Linux systems have different types of users with different types or permissions as well.
Not all users can execute all commands and not all users are allowed to switch to other users neither. This all might sound confusing but, I will try to explain these so it can be easy to understand.
For the moment, here’s a quick summary of how to switch users in Linux command line.
To switch users, you need to know the password of that user. You can switch the users with this command:
su – <username>
To switch to root user in Ubuntu, you can use this command:
Various user types in Linux
If you list all users in Linux, you’ll see a lot of users that you didn’t know about. Who are these users? Where did they come from? I could write an entire article in regards of how users work in Linux, however, this is not the idea for this one.
Basically, there are 3 types of users in Linux:
1. System Users
These are the users that are automatically created in Linux systems to be able to run services or applications and are not intended to log in to the system (in fact you can’t log in as any of these users).
2. Regular Users
These are the (human) users who can log in to a system. Each of these users might have or not different permissions or levels in the system which is given by the groups they belong to.
3. Super Users
These are system administrators or users who can perform high-level tasks that can be considered critical or system dangerous.
Switch users in the command line
When using a Linux system you can log in with a user and then simply “switch” to another user through the same command line session. In order to do this, there is a command “su -“, which allows you to switch to become another user:
johndoe@system:~$ su - janedoe Password: janedoe@system:~$
In the above example, you need to know the password of janedoe in order to switch to that user. Which makes sense because if you are going to switch to a user, you need to know the password of that user else it will be a security risk.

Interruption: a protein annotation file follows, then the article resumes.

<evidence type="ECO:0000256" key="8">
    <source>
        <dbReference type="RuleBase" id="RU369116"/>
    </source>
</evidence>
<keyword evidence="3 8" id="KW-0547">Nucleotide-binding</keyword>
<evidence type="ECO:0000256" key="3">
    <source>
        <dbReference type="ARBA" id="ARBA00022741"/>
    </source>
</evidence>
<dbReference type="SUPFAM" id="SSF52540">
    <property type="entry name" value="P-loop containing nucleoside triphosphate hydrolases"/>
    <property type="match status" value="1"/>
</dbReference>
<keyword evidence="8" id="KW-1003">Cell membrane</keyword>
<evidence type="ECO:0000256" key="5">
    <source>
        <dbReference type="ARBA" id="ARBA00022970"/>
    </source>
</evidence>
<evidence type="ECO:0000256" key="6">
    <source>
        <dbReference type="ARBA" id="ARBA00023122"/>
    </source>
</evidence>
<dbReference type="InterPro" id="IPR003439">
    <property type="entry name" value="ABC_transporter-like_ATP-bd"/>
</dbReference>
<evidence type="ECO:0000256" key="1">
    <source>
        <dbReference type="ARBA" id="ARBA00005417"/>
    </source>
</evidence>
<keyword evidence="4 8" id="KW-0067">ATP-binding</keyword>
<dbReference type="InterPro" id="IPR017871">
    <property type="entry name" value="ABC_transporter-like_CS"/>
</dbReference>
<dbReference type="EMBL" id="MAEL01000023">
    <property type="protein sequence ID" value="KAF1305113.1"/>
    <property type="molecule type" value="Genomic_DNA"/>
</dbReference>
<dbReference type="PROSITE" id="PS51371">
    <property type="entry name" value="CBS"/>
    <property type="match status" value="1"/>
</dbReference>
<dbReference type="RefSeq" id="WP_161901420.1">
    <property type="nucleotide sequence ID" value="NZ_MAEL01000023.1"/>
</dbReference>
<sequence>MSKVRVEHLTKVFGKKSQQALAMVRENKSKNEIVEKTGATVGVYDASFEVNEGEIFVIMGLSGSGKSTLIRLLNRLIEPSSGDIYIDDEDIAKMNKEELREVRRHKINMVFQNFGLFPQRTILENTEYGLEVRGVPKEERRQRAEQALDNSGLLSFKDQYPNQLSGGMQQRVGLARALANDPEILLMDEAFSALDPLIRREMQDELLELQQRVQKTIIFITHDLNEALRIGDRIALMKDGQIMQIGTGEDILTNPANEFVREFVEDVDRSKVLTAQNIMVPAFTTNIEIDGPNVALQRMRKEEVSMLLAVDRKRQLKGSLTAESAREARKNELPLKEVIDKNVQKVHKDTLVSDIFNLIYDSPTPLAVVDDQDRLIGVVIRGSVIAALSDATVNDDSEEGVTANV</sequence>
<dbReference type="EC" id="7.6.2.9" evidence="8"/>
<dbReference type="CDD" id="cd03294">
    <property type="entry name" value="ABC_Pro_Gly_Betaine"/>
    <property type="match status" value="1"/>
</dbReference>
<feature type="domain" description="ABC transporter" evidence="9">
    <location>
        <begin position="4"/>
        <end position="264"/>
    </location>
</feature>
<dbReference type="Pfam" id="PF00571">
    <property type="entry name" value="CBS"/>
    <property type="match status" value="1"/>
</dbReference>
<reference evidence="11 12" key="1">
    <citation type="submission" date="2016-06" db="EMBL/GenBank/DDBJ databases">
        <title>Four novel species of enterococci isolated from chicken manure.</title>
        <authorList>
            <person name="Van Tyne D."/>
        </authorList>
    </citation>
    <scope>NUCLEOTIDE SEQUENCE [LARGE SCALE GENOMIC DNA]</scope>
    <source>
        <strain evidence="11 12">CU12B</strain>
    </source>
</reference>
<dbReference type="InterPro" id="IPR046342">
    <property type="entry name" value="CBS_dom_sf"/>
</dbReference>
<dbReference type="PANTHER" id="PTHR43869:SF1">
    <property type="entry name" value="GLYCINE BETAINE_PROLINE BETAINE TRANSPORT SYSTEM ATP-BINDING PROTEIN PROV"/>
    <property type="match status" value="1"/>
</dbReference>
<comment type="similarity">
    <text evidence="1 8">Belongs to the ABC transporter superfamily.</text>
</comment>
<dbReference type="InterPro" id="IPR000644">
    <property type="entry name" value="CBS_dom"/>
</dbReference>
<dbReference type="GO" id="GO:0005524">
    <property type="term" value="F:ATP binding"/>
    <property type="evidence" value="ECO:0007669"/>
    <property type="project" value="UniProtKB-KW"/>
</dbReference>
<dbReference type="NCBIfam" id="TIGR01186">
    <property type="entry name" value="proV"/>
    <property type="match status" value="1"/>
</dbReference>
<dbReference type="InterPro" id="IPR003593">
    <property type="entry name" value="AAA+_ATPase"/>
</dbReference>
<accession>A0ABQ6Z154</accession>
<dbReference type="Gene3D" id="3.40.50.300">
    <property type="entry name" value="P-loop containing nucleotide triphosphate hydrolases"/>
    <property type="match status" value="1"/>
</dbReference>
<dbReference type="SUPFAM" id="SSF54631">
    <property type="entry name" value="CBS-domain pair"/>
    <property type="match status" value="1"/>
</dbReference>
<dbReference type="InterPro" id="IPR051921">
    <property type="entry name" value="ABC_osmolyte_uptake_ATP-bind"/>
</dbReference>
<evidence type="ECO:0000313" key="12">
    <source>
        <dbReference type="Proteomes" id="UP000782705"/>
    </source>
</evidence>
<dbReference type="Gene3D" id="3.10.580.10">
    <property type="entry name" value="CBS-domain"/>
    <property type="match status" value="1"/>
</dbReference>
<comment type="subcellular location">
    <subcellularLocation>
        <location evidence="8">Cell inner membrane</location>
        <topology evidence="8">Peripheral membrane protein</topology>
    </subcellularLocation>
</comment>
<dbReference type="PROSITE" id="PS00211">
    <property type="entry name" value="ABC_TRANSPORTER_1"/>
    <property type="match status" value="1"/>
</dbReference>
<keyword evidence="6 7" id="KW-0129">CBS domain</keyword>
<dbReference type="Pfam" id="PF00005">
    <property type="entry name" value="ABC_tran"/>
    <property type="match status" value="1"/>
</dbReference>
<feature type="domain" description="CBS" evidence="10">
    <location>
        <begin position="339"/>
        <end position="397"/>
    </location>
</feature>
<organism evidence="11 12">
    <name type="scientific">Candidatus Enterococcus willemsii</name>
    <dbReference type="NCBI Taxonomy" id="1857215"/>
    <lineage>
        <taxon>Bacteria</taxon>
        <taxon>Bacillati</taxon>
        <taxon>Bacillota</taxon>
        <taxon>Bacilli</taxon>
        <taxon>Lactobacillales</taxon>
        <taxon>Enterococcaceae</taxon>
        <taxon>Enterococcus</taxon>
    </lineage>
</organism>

Switch to root user
For security reasons, some systems have ‘root’ account blocked for direct login, either locally or remotely, so this means it will not accept someone who tries to log in using ‘root’ even with the correct password.
So, how do you perform actions as the ‘root’ user? That’s what the ‘sudo’ command allows you to.
The sudo command will basically execute anything you want in the system as if the ‘root’ was doing it. You don’t need to know the ‘root’ user’s password, in fact, probably nobody knows it or there is no password assigned to ‘root’. You only need to know your own user’s password and that user must be in the ‘sudoers’ group, which is basically the group of users which can use ‘sudo’ in the system.
Normally, it is a good practice to run the commands with sudo that needs to run with root permission like this:
But if you want to change to root user so that all the subsequent commands will be run as root, you can use:
You’ll use your own password here, not the root account’s password.
As a sudo user yourself, you can create sudo user by adding the user to sudo group.
Linux systems allow you to easily switch users or execute high-level commands with the usage of ‘su‘ and ‘sudo’ commands. And remember: with great sudo power comes great responsibility!